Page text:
If you feel like you need technology to help you out with that whole losing weight thing, Fitbit is here to help, and it’s hoping the Charge band gives you new momentum to start moving.
The newest entry in Fitbit’s line-up, the Charge takes the fitness tracker concept and build it into the band, incorporating the technology into a rubber band with a few sensors, single colour display, wireless support, and a battery.
Materials used in the construction include a rubbery plastic (elastomer) with a metal clasp, with a very small screen relying on Organic Light Emitting Diodes.
The battery used in the Charge is said to handle up to seven days of charge with its Lithium-Polymer technology (LiPo), charged in one to two hours, and synchronising information over Bluetooth 40 within a range of around 5 metres.
The Fitbit Charge is available in two sizes, with small catering to wrists 13.97cm to 17cm, while the large size handles wrists 16cm to 20cm in diameter.
A wireless synchronisation dongle is included in the box, useful for connecting the Fitbit Charge to a computer, while a charging cable is also included to power up the Fitbit Charge battery using its proprietary connector.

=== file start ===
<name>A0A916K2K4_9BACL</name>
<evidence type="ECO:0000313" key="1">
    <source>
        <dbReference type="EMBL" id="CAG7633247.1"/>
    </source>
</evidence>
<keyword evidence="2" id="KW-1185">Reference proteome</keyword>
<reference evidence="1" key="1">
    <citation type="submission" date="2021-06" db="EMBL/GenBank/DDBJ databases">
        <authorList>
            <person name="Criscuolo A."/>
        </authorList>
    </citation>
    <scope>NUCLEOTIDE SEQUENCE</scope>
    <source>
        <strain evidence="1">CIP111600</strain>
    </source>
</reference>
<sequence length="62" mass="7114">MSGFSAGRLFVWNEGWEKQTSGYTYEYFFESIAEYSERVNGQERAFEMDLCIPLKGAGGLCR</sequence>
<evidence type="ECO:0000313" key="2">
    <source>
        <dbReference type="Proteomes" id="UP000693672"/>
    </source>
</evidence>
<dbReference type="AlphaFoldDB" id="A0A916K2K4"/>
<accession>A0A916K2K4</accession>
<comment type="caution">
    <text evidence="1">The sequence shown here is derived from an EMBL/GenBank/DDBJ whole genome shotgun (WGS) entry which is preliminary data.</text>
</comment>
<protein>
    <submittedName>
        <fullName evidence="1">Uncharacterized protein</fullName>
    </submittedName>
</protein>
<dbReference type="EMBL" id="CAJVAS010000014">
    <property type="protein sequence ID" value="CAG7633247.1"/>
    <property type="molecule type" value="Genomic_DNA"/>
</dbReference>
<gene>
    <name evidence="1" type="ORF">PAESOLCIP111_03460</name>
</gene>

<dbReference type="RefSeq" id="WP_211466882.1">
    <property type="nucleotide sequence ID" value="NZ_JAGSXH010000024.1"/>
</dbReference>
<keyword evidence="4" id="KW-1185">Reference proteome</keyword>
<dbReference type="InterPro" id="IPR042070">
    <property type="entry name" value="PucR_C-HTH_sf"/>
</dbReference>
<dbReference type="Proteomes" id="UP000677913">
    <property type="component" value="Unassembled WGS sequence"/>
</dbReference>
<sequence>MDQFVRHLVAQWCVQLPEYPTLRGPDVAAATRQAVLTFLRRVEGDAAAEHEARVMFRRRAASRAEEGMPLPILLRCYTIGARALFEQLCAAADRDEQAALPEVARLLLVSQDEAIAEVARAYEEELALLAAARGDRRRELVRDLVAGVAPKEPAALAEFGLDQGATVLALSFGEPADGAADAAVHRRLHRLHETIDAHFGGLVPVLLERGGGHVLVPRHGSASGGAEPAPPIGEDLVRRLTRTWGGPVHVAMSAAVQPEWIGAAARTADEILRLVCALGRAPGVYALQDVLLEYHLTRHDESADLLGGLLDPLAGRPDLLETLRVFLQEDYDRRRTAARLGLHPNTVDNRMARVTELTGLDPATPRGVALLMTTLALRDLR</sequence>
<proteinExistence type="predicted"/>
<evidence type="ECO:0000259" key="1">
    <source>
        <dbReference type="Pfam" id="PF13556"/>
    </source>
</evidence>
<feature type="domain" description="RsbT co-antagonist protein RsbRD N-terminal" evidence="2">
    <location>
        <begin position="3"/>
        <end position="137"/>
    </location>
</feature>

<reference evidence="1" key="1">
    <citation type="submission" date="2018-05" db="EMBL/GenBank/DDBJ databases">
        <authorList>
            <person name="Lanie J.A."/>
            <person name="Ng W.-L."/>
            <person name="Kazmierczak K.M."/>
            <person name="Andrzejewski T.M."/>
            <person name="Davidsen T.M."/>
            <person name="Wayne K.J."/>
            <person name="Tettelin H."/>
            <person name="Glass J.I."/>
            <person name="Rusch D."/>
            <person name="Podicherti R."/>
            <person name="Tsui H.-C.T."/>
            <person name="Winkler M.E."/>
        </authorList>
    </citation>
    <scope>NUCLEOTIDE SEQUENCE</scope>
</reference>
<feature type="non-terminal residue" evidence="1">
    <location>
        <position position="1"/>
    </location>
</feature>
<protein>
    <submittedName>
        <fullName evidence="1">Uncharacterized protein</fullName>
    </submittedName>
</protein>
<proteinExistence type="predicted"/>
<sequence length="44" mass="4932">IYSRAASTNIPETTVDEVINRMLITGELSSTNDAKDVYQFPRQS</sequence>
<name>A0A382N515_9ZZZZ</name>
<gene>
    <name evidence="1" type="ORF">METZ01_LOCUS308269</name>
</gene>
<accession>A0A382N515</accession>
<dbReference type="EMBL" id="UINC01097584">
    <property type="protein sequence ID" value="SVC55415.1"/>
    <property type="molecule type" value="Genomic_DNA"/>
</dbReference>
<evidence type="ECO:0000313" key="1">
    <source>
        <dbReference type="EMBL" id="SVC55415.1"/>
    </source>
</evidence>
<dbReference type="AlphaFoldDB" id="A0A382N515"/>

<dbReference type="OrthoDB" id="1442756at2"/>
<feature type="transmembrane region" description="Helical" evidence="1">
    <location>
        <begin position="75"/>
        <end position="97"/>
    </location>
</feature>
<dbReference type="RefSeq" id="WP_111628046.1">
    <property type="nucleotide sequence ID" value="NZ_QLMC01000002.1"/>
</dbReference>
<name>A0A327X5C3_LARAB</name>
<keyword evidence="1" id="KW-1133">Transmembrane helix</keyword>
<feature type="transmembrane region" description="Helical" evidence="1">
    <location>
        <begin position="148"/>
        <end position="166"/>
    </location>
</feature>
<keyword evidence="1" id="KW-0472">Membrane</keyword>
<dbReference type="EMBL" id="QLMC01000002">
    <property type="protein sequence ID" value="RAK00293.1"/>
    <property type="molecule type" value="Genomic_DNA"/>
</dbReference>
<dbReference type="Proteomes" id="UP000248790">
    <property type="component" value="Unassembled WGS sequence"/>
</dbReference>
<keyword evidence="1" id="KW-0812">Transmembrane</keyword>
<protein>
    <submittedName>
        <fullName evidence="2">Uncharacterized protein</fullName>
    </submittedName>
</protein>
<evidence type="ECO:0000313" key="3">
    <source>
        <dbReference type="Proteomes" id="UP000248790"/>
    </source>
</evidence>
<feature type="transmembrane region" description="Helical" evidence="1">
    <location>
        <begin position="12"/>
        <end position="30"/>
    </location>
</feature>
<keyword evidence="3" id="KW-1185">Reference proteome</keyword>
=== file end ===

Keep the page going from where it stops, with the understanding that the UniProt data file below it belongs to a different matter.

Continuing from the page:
Fitbit sure has quite a few activity trackers out there, and if you’re looking for something to keep you good, it can be a little hard to choose: there’s the $80 entry level Zip, $130 One, $130 Flex, and $150 Charge, as well as two more set to arrive in the next few months, the $180 Charge HR (heart rate) and $300 Surge tracker and smartwatch.
This wide array of choice, not to mention the amount of other fitness gadgets out there, can’t make the selection of a fitness gadget particularly easy for people keen to jump on the tracker bandwagon. Not at all.
But Fitbit is trying to change, and while its previous trackers have focused entirely on fitness, the company seems to be aware that health isn’t all people are interested in.
Rather, it’s looking at ways of bringing phone calls to wrists because that is what people are interested in. .
“Our mission has always been to deliver innovation through exceptional, wearable design in a way that empowers consumers with greater knowledge of their overall health,” said James Park, Fitbit’s CEO and Co-founder.
“That being said, we understand that everyone’s approach to fitness is different. With the addition of these new products, Fitbit offers the widest variety of trackers—at affordable prices across all mobile platforms—ensuring that everyone can find the right fit for their lifestyle and their goals.”
That quote came during the launch of the new Fitbit products earlier in the year, and while we had a brief play with the products back then, now we’ve had a good solid review time with Fitbit’s new wrist band, so is the Charge worth slapping on your wrist?